He calls the release of the international scores “PISA-Palooza”, because of the “wild punditry” and the “mass condemnation of the U.S. public schools” that follows the release of such international comparisons of student achievement.
Through an analysis of the data he has identified that there is a reasonably strong association between the percent of children in families below 50 percent of median income and PISA math literacy scores. He finds that these students are actually “beating the odds” by achieving higher scores than expected, when family poverty rates are considered.
He writes, “Bottom line – economic conditions matter and simple rankings of countries by their PISA scores aren’t particularly insightful (and the above graph only marginally more insightful). Further, comparisons of cities in China to entire nations is a particularly silly approach.”
See “Graph of the Day: My contribution to PISA Palooza” by Bruce Baker, posted on December 3, 2013.
HB370 (Phillips) Boards of Education-Public Improvement Contracts: To make a board of education of a school district or the governing board of an educational service center subject to the Prevailing Wage Law for public improvement contracts.
SB248 (Cafaro) Internet-Computer Based Home Schooled Education Recommendation: To require a public children services agency to recommend whether a child should be admitted to an internet- or-computer-based community school or excused by a school district superintendent from attendance at school for home education.
HB374 (Patterson/Rogers) Straight A Program: To make an appropriation for additional funding for the Straight A Program.
Governor’s Awards for the Arts Announced: The six winners of the 2014 Governor’s Awards for the Arts were announced last week. The winners will receive their recognition along with original artworks by Ohio painter Steven Walker at a May 21, 2014 public luncheon at the Columbus Athenaeum. The event will be hosted by the Ohio Arts Council and Ohio Citizens for the Arts Foundation.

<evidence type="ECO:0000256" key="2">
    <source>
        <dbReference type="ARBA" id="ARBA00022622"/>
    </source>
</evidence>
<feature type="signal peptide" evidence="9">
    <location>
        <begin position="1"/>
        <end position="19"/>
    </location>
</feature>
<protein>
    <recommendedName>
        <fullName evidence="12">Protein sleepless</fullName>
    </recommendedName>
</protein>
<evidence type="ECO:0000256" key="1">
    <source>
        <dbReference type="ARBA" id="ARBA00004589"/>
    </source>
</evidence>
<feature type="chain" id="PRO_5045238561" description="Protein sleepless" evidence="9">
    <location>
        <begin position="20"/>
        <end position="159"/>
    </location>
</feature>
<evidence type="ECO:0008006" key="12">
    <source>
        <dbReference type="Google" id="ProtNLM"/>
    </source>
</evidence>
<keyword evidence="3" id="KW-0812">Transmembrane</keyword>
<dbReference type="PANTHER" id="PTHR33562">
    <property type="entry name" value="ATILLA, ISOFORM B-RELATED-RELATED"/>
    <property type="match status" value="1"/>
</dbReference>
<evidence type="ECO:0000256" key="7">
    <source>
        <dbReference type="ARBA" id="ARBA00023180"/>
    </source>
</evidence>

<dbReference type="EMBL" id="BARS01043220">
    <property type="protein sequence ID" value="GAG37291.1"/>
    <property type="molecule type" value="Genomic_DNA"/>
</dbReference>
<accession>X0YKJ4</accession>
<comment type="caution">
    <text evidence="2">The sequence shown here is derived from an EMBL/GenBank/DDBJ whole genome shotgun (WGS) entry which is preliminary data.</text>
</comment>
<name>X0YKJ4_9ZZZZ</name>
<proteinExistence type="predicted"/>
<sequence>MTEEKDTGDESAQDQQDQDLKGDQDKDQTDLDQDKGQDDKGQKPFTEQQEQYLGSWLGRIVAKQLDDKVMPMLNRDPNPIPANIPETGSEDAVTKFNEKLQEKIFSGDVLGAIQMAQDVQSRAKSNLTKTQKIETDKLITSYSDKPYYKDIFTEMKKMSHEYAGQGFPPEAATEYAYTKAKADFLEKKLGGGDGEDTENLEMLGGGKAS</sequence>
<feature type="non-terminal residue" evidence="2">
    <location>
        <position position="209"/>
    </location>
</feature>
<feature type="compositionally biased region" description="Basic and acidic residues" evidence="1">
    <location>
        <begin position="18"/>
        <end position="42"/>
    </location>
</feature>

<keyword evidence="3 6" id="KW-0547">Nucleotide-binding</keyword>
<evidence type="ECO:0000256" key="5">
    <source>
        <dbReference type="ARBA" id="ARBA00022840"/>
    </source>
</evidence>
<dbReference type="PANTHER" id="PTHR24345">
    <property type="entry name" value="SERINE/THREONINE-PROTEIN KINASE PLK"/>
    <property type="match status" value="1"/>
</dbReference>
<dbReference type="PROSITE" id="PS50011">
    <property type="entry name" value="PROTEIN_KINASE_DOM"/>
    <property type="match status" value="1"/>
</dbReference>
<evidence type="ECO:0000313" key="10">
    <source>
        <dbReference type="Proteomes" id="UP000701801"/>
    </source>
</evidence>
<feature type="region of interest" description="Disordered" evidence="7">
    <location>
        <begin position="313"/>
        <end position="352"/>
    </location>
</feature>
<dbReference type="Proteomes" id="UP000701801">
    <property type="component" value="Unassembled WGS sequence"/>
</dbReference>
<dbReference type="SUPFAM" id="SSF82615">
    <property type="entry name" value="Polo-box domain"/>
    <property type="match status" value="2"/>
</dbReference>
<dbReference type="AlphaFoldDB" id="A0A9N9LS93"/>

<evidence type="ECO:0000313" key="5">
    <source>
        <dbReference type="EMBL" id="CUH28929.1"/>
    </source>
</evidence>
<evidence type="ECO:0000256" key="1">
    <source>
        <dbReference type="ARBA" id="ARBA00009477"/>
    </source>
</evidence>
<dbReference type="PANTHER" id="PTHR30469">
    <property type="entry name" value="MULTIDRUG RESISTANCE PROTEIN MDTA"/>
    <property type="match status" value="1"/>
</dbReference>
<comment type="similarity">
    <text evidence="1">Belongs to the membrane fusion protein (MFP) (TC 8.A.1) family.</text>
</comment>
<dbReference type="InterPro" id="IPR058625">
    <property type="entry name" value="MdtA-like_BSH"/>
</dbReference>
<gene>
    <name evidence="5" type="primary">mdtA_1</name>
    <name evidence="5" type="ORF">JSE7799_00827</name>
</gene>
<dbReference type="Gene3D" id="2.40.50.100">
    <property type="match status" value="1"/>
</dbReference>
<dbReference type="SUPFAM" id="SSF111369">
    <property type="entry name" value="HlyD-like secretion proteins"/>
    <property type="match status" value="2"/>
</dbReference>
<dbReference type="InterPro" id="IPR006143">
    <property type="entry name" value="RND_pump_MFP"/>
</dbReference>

The award categories and recipients are:
- Arts Administration, Sherri Geldin, Wexner Center for the Arts in Columbus
- Arts Education, Dancing Wheels Company & School in Cleveland
- Arts Patron, The Carol Ann and Ralph V. Haile, Jr./U.S. Bank Foundation in Cincinnati
- Business Support of the Arts, Macy’s, Inc.
- Community Development and Participation, Neal Gittleman, Dayton Philharmonic Orchestra
- Individual Artist, Sheri Williams, Dayton Contemporary Dance Company
The winners were selected from 76 submitted nominations that were reviewed by the annual selection committee.
The luncheon is being held on Arts Day in Columbus on May 21, 2014. Arts Day also includes an arts advocacy briefing, student exhibitions, and an arts showcase at the Statehouse.
See more here.
Free Webinar About Evaluating Arts Teachers: Education Week will host a free webinar on December 9, 2013 from 2:00 to 3:00 PM ET entitled Using Classroom Portfolios to Evaluate Arts Educators. The webinar will feature a discussion about the Tennessee Fine Arts Growth Measures System, which is an alternative system to evaluate teachers when standardized test scores are not available. The system was developed by Shelby, County, Tennessee, and uses portfolios of student work before and after instruction to measure student growth for teacher evaluations. Teachers submit their portfolios electronically to the state, where they are scored by trained peer reviewers.
Participating in the webinar are Dru Davison, fine arts adviser, Shelby County school district, and Marcy Singer-Gabella, education professor and associate chairwoman of teacher education, Vanderbilt University’s Peabody College. The webinar will be moderated by Erik Robelen, assistant managing editor, Education Week.
All Education Week webinars are archived and accessible “on demand” for up to four months after the original live-streaming date.
Information about the webinar is available.